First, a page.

Packers draft signals change in Green Bay

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The 2020 draft may well define Gutekunst’s career in Green Bay.

The Packers’ third-year general manager again made a bold move in the first round.

By trading up four spots in the first round to select talented but unpolished quarterback Jordan Jove of Utah State with the 26th overall pick, Gutekunst looked to secure the future of the franchise at the marquee position.

Ron Wolf knows something about bold moves.  In 1992, he traded one of Green Bay’s first-round picks to Atlanta for a raw, unproven talent, evoking the wrath of the Packers fanbase.

“I received a lot of unpleasant phone calls and letters,” former Packers president Bob Harlan said.  “They couldn’t believe we had traded a #1 pick for Brett Favre when Don Majkowski was our quarterback.”

The response from Packers Nation was no less favorable when then GM Ted Thompson selected Aaron Rodgers in the 2005 Draft, when fans clamored for more weapons for Favre.

“I know nothing about Jordan Love,” Wolf said Monday from his Florida home.  “ My notion is, you have to protect your number one position in the game.  That’s quarterback.  If you have the opportunity to get someone you think has the talent and potential to be a high-quality player at any position in the draft, you’d better take it.  Particularly at the quarterback position. Those opportunities are rare.  Time will tell if you were right or not.

“But know this.  As a GM, you can’t please everyone.  So like the Ricky Nelson song goes, you got to please yourself—and believe in your (draft) board.”

The Packers offensive identity is evolving, perhaps relying less on the 36-year-old Rodgers as the run will set up the pass.  As a disciple of Kyle Shanahan and Sean McVay, LaFleur values versatile backs, tight ends and receivers who can line up all over the field to create mismatches and stress defenses.

“Matt certainly wants to run the ball,” Gutekunst said.  “(He) really wants to tie everything to the run game and off the run game, and these guys will help us do that.”

LaFleur said, “I think as we’ve gone through a full season, we have a much better idea of who we are, of what we do well, and now it’s on us to put that plan in place.”

Make no mistake.  Rodgers is the Packers most valuable offensive asset and undisputed team leader.

“Aaron is a pro, and he’s the leader of our football team, and I anticipate that for a really long time,” LaFleur said.  “Aaron’s by far the best quarterback I’ve ever been around.  I think he’s the best ever to play the game.  I hope he can play until he decides he doesn’t want to play anymore.”

Green Bay exceeded expectations with a 14-4 record in LaFleur’s rookie season and fell one game shy of the Super Bowl, but were out-coached and outplayed by San Francisco in the NFC Championship game.

As the dust settles on the Packers 2020 draft, a new run-first philosophy may be instituted this season for the Green Bay offense.  It may be best for the team and the 36-year-old Rodgers.  And the Green Bay draft was decidedly offensive.

With 13 wide receivers already off the board, a bruising running back, a complement to Aaron Jones and Jamaal Williams, was taken in the second round.

Round three brought a versatile tight end to an existing receiver group led by veteran Davante Adams and a stable of unproven raw talent.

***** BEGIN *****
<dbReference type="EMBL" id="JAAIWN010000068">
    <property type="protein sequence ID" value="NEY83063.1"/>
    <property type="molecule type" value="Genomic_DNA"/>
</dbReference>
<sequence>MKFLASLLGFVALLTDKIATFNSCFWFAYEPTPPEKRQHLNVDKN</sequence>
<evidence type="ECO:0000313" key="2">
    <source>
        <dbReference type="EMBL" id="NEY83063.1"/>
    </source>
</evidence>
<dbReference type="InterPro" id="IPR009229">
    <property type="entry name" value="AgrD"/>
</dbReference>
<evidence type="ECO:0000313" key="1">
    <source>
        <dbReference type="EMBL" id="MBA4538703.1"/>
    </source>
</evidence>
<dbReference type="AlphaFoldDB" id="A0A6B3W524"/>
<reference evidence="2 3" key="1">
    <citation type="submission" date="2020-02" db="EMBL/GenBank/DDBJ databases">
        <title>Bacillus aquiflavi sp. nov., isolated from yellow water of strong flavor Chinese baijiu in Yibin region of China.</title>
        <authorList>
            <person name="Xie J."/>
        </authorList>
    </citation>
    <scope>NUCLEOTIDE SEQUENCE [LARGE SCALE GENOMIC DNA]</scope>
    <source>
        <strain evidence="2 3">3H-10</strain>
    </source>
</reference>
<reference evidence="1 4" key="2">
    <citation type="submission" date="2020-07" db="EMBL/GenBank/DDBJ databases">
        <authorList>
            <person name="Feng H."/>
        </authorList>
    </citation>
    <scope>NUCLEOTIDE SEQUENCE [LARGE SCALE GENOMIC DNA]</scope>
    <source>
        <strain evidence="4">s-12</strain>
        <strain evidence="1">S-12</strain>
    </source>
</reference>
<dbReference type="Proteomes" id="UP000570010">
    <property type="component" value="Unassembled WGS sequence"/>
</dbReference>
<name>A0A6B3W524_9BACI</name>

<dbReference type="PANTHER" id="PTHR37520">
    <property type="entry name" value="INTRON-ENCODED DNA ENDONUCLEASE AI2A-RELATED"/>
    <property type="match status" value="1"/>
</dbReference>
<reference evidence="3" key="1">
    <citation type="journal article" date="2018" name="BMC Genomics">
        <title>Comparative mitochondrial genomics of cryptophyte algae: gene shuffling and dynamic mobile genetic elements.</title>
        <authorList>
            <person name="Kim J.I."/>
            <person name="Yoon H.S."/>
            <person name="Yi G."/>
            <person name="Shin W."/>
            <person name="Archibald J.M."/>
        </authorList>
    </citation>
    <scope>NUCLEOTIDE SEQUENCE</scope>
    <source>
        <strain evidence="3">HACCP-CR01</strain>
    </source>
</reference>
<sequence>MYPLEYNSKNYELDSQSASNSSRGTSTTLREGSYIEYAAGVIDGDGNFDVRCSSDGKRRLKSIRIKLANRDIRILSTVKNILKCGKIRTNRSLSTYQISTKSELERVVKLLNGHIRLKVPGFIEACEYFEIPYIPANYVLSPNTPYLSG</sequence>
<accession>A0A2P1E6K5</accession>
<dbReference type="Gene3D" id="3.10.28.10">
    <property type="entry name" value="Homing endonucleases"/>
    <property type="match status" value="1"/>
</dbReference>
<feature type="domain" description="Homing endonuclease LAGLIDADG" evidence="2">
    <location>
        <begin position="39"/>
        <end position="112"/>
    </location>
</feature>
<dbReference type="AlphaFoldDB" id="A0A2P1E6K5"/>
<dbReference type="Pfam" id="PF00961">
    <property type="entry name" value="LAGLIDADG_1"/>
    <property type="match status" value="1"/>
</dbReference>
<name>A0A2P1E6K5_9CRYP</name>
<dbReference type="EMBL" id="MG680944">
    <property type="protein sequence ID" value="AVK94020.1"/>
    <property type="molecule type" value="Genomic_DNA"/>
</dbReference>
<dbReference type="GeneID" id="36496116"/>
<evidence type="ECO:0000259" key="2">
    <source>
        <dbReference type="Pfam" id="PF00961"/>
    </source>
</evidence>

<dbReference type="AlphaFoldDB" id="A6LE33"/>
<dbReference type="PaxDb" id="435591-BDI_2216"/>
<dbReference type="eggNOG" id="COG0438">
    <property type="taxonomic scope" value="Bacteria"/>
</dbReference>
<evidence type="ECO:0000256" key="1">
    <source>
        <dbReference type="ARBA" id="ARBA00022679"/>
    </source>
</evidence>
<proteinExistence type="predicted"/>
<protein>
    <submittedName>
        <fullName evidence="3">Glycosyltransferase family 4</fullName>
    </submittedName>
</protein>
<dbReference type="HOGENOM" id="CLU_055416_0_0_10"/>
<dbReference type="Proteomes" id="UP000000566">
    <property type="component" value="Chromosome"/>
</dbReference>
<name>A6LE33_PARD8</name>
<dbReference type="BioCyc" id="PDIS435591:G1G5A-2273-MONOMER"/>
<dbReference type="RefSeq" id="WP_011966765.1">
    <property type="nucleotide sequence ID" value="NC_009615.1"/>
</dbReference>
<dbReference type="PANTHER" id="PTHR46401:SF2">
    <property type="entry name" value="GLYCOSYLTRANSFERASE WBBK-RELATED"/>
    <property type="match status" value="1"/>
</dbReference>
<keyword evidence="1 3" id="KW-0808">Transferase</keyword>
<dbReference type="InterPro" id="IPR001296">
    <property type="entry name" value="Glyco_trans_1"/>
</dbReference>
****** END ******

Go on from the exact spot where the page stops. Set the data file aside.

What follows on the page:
The focus was on offense, but Packer Nation awaited the name of a play-making wide receiver to be called by NFL commissioner Roger Goodell in this receiver-rich draft pool.

It would not happen on Day 3 either.

“It’s a little bit the way everything kind of fell early in the draft,” general manager Brian Gutekunst said.  “It just didn’t work out that we were able to select some of the guys we had rated really highly.

“I thought the top was one of the stronger drafts at the wide receiver class that I can remember, but the runs went pretty early, and once we got to a certain spot, with the group that we had coming back, it wasn’t like we weren’t looking to add to that competition.  We just felt that there weren’t a lot of great candidates that were locks to make our team next year.”

Rounds 4-7 on Saturday started and ended with defense for Green Bay, with a run on lineman in-between.

Gutekunst chose the University of Minnesota inside linebacker Kamal Martin in the fifth round with the 175th overall selection to add depth and athleticism at the position, with only Christian Kirksey and Oren Burks having NFL experience at present.

Then came a franchise first, as Gutekunst selected three offensive lineman in the sixth round.  Their common trait:  physical run blockers who fit the Packers’ zone-blocking scheme.

The NFL Draft was instituted in 1936, and the only time Green Bay selected two linemen in a single round came in 1968.  Then GM-only Vince Lombardi selected a guard (Richard Cash) and center (Ron Worthen) in the 10th round.

Michigan’s guard Jon Runyan (102 overall) brings an aggressive, physical attitude and has an NFL pedigree as his father had a successful pro career from 1996-2009.  Oregon center Jake Hanson (208 overall) is 303-pounder who may also be cross-trained to play guard.  Indiana guard Simon Stepaniak (209 overall), is a 321-pounder who performed 37 reps of 225-pounds at the combine.  His rehab after knee surgery is on track for pads this summer.

In the seventh round, Gutekunst went defensive, selecting TCU safety Vernon Scott with the 236th pick and finishing with Miami’s DE Jonathan Garvin at 242.  Scott may be an immediate contributor on special teams while Garvin, nicknamed “Spider,” is an athletic edge rusher with raw potential.

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